We all get frustrated when an injury means we can’t run to get relief from the daily grind. When you pick up a running injury, your approach might be to ignore it and keep doing what you love regardless of the pain, or you may decide to take a complete rest, but find the injury just reoccurs when you start up again, leaving you feeling a bit like a stop-starting yo- yo. The best of course would be if you could avoid those injuries in the first place. But how?
For runners, there’s a lot of information out there suggesting how to change your running style/technique or your training programme to avoid injury. But what changes should you consider making? And what is the ‘best running technique’? Here are a few of the techniques and elements of running style you’ll come across if you spend any time googling ‘running style’.
According to some running coaches, higher running cadence (that is a higher stride rate) reduces running injury risk. This is because a low cadence (which is essentially a longer slower stride) can increase heel strike and braking, meaning your legs need to absorb greater impact.
Some researchers have suggested that an optimal running cadence is 180 strides per minute, as this ensures that your foot lands under your hip rather than ahead of you, avoiding over-extension of your knee and excessive ankle dorsiflexion.
Not everyone will run at 180 strides a minute, but it has been shown that cadence of less than 175 strides a minute could contribute to injuries, such as pain at the front of your knee. Shubert et al. (2014) has noted that with increased stride rate and reduced stride length you do reduce load on your hip and knee joints because of the angles of your leg and ankle when your foot strikes the ground.
Also, your gluteals are more likely to be activated before your foot hits the ground, reducing the peak muscle forces through your calf and quadriceps. This means the leg behaves more like a spring because of the reduced time the foot is in contact with the ground, the position of your leg, and the fact that your leg doesn’t have as much work to do in moving your centre of mass up and down with each stride.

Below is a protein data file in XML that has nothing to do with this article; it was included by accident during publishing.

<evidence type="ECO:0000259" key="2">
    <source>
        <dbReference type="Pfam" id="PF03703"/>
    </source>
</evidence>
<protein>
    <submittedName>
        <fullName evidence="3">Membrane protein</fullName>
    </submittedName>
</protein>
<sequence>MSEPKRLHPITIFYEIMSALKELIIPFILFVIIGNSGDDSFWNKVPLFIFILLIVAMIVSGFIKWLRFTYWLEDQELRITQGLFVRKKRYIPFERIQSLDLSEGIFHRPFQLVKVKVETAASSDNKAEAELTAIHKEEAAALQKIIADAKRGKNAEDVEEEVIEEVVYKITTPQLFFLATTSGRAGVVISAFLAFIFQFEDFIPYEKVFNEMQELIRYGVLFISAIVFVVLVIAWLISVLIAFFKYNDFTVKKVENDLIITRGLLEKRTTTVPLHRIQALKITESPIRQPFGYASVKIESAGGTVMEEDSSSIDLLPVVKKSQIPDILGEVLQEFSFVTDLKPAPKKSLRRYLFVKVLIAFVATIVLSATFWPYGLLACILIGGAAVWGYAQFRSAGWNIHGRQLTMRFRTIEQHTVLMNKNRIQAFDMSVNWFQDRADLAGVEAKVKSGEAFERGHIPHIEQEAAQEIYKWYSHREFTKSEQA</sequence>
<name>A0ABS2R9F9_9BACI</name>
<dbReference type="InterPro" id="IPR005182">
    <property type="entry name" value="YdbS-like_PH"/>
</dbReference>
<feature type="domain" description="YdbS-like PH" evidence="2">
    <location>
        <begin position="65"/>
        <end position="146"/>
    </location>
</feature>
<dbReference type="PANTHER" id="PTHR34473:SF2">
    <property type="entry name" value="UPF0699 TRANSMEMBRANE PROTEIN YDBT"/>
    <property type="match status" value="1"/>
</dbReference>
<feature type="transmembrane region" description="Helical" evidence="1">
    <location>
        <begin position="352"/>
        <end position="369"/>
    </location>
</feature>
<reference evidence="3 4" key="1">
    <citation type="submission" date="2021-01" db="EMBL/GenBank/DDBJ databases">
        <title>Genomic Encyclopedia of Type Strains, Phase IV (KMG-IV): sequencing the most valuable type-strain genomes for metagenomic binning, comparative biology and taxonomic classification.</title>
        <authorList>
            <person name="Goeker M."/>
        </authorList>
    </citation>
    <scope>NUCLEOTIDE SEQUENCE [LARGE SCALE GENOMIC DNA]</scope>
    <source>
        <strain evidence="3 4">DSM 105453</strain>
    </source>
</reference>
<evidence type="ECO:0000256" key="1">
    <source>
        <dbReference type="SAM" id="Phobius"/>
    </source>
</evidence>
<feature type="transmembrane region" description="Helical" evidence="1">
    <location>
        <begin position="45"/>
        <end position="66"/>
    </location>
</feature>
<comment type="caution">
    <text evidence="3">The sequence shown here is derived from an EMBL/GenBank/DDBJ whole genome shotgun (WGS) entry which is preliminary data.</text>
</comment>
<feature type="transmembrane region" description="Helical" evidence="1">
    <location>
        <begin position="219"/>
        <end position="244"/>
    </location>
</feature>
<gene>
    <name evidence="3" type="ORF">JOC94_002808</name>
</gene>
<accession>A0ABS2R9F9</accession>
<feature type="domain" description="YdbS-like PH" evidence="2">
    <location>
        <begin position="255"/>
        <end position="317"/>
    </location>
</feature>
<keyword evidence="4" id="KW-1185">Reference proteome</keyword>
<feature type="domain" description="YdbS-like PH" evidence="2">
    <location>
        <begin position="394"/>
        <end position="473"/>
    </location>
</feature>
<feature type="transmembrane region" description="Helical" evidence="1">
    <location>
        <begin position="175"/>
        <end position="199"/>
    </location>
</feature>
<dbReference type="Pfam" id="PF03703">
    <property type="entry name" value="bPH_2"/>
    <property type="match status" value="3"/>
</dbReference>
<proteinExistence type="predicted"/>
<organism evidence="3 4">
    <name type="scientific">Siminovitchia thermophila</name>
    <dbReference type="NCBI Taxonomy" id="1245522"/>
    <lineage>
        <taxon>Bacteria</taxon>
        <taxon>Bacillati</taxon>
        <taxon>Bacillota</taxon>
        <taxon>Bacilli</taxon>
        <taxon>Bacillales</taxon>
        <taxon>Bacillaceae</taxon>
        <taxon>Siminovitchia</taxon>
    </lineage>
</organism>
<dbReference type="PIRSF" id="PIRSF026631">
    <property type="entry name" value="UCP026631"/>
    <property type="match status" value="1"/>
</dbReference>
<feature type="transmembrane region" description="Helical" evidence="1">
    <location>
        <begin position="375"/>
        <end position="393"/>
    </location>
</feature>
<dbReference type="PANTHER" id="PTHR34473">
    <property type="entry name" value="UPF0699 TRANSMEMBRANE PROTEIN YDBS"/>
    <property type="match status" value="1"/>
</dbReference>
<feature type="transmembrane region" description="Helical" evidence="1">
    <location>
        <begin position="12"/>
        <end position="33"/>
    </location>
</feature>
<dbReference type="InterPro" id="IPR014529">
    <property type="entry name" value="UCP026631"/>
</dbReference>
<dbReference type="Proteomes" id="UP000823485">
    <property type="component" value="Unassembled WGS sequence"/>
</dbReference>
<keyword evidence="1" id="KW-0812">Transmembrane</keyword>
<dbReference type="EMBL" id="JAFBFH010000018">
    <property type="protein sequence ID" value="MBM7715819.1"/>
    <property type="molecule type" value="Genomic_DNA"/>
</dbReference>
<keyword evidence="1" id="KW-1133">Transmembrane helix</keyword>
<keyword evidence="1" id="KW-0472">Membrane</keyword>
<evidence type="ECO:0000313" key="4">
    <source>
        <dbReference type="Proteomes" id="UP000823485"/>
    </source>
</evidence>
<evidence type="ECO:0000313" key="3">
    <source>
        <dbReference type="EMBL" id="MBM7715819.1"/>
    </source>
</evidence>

So, experimenting with your cadence is, in our opinion, something worth trying if you have persistent injuries and do have quite a long, slow stride. Introduce it gently though – you don’t want to suddenly run 10km at a whole new cadence.
This is exactly what it sounds like – working to reduce the impact and sound you make as you run. The running softly technique essentially involves striking the ground with your midfoot first, rather than your heel or your toe first, and picking up your leg rather than pushing off against the ground for each new stride.
For some people, this can involve quite a dramatic change to their running style, for others it’s more subtle. But many people who don’t run like this normally end up over-exaggerating the movements, which makes for an inefficient running pattern and overloads certain structures. It can actually increase your risk of some injuries, such as an Achilles tendinopathy, because your style loses its natural flow, becoming more of a stop/start exercise which reduces the elastic recoil that helps your joints absorb the energy from impact.
A loud running gait isn’t always a bad running gait, and nor is a heel strike or a forefoot landing if you have the capacity to manage the load that comes with it. If you don’t, then it may be something to think about.